“Unfortunately, it usually doesn’t work to tell ourselves to stop thinking about something but women can learn ways to challenge their anxious thinking by putting the problem in perspective, asking themselves what advice they would give a friend in the same situation and asking themselves the probability of the situation actually happening,” she says.
Seek support when overwhelmed
If that doesn’t work, women can try relaxation techniques like mindfulness and deep breathing to ease physical tension and try to give themselves a better sense of control.
The next step is seeking social support, making time for yourself or seeking professional therapy.
“Cognitive Behavior Therapy (CBT) in particular is the gold standard for anxiety reduction,” Dr. Buchwald says. “CBT is an active, solution-focused type of therapy that helps people learn to identify and change their thoughts associated with worry and teaches coping skills to manage anxiety symptoms.”
Mothers can also learn techniques for modeling ways of coping with fear or anxiety for their children. Dr. Buchwald says that children of anxious mothers may be more prone to developing anxiety themselves because of both genetics and the behavior they see modeled, but that mothers who are aware of their anxiety can actively help children overcome it.
“Not only can she be more understanding when their children feel uncomfortable but they can also help them practice skills to build their confidence early in life,” she says. “I had one patient with social phobia who encouraged her children at a young age to make eye contact, talk to new people, and speak on the phone so they would grow up feeling confident in situations that had made the mother uncomfortable.”
Validate your fear and move forward
In Emily’s case, she had a particular fear of her child falling while she walked down the steps. Dr. Pierre-Louis says the first thing she did was validate that fear – she acknowledged that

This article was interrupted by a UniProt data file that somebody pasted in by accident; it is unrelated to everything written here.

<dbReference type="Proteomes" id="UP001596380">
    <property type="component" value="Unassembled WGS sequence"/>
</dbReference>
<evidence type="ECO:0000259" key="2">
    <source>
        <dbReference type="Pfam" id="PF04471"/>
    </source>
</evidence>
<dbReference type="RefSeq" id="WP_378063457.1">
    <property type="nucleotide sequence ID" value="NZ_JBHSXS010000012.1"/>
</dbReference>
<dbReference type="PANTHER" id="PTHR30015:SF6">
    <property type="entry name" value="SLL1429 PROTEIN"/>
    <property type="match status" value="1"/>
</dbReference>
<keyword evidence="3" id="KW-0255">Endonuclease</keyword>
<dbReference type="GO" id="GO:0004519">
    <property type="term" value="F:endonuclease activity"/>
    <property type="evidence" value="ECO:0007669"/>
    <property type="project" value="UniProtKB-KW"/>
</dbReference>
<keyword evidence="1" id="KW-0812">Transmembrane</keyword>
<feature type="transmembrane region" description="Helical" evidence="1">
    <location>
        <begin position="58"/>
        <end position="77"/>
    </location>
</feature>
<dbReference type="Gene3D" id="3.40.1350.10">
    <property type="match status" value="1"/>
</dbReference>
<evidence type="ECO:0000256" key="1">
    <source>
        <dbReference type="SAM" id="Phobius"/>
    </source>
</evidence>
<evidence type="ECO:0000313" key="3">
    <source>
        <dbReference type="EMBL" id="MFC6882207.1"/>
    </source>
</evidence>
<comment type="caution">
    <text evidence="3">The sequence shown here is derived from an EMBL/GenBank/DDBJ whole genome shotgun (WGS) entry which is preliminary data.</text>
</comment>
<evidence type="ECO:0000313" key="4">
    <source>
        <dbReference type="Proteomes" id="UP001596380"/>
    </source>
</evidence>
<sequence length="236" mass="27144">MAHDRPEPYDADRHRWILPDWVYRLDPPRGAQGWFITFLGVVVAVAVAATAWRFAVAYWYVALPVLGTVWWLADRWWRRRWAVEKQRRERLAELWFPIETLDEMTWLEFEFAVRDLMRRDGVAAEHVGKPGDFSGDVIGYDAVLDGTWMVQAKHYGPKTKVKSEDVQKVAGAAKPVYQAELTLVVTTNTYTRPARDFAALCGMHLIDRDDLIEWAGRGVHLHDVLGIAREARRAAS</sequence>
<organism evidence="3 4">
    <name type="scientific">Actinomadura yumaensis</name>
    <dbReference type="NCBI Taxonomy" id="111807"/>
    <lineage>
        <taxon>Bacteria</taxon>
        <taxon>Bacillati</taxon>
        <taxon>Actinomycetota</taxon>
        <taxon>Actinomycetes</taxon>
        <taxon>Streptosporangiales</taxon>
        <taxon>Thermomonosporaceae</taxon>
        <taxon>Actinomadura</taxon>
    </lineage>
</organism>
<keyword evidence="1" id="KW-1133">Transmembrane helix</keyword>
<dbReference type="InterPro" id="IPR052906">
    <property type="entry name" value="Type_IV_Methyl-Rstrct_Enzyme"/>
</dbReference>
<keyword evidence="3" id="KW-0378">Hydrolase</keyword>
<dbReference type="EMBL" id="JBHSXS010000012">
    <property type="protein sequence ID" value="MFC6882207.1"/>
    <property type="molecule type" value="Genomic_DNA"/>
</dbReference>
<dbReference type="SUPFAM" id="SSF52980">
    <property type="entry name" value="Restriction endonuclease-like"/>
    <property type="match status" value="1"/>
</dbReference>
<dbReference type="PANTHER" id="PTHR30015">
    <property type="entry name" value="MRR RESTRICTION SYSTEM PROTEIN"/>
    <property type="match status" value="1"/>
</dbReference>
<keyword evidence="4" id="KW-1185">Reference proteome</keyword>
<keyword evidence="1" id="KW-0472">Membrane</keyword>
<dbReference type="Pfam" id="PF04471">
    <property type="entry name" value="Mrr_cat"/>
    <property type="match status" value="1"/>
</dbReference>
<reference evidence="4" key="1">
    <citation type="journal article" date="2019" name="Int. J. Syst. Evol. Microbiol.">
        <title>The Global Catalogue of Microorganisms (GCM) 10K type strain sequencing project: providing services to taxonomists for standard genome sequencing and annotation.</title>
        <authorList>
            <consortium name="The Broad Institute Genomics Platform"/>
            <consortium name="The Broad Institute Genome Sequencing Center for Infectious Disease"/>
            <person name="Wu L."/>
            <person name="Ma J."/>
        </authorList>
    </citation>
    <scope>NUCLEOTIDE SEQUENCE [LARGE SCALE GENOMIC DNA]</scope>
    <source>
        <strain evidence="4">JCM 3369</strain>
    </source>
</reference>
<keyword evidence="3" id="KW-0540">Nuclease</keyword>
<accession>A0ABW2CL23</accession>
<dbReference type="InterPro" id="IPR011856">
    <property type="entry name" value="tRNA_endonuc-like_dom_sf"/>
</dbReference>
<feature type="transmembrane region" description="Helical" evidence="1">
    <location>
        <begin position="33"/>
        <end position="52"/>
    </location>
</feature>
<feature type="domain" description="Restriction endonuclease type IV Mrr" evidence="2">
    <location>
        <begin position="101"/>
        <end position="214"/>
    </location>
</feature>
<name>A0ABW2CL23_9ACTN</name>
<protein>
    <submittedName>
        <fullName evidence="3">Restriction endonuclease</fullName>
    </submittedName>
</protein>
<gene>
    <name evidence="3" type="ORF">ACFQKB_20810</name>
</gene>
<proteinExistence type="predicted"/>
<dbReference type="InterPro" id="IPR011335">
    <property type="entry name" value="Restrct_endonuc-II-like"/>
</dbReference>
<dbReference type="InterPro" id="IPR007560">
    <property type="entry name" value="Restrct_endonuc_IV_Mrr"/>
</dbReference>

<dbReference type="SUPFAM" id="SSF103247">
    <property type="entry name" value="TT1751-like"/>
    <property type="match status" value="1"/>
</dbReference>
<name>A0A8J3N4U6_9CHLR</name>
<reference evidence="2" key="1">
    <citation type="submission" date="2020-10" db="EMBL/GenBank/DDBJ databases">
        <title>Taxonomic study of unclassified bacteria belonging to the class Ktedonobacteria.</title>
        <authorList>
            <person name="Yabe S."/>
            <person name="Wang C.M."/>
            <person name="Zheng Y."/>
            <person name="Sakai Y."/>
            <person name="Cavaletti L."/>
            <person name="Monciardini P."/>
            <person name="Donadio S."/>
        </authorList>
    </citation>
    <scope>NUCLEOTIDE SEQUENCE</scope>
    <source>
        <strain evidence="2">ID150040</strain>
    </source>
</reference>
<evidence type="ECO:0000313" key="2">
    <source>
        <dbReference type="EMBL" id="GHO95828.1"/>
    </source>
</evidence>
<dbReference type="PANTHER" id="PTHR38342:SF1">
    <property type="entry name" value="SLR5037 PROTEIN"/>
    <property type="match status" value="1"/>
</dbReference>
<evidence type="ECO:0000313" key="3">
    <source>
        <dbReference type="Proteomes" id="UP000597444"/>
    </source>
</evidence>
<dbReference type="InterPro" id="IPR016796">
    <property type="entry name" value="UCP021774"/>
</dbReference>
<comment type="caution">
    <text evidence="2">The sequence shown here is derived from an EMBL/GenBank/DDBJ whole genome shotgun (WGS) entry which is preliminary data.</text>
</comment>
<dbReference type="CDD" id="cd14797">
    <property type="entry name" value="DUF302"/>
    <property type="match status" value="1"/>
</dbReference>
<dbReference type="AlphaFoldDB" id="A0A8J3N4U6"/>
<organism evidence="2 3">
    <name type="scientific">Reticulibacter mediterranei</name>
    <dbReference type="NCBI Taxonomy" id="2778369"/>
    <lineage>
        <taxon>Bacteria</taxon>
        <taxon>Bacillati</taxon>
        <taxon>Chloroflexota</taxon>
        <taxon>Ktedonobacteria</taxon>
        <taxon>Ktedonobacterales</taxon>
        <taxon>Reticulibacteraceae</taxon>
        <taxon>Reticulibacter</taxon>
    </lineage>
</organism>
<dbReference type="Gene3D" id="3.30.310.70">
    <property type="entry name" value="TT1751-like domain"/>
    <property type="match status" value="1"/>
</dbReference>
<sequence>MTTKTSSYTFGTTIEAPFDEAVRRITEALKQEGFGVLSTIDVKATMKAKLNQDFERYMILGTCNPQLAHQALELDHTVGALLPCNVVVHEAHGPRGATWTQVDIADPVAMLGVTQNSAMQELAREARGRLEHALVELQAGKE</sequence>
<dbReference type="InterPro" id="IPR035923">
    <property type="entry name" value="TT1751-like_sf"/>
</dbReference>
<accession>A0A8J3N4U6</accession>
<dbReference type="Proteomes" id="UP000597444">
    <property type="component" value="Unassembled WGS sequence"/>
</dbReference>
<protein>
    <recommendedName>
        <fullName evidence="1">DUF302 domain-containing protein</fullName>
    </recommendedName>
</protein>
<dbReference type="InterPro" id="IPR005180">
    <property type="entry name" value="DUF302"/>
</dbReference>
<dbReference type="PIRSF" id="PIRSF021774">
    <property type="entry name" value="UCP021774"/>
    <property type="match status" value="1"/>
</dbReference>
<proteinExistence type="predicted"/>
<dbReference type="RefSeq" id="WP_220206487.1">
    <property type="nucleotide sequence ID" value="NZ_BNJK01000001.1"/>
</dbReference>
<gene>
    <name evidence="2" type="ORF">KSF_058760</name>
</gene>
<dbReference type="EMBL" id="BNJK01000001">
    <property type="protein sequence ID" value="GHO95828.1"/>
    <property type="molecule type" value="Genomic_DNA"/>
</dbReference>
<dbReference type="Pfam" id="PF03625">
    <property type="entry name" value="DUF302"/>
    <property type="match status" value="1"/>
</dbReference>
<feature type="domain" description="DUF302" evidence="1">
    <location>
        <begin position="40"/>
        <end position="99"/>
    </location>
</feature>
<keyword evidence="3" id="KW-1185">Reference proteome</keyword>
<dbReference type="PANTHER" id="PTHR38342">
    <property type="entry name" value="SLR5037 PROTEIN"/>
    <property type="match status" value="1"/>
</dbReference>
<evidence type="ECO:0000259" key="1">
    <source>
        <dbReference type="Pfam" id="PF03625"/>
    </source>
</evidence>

it is reasonable for a mother to be concerned about her child falling and injuring himself. But then she and Emily talked about the steps Emily had taken and could take to prevent her child from falling, such as wearing a baby carrier and holding onto the railing. Then, Emily visualized herself walking down the steps with her child while breathing deeply and focusing on the task at hand. Two weeks later, her anxiety had lessened considerably.
“Her feelings make sense,” Dr. Pierre-Louis says. “She was able to protect this baby and carry the baby inside her for nine months, and now the child is out in the world and she doesn’t have as much control.”
Those validating techniques can work for partners or family members of mothers with anxiety.
“First and foremost, family members can listen to what parents are going through and offer reassurance that many people feel similarly,” Dr. Buchwald says. Offering to help with daily task to give the mother a break, like babysitting or running an errand, can also bring welcome relief. If the problem does not seem to be getting better, Dr. Buchwald recommends encouraging the mother to seek help.
“Mothers don’t need to suffer with anxiety,” she says. “Anxiety is highly treatable and people can learn ways to feel better.”
*Name has been changed.
The Hudson Valley Center for Cognitive Therapy can be visited online at hvcct.com.
EMBRACE Therapy can be visited online at iEmbraceTherapy.com.
Elora Tocci is a freelance writer born and raised in Newburgh. She is a public affairs associate at Citizens’ Committee for Children of New York.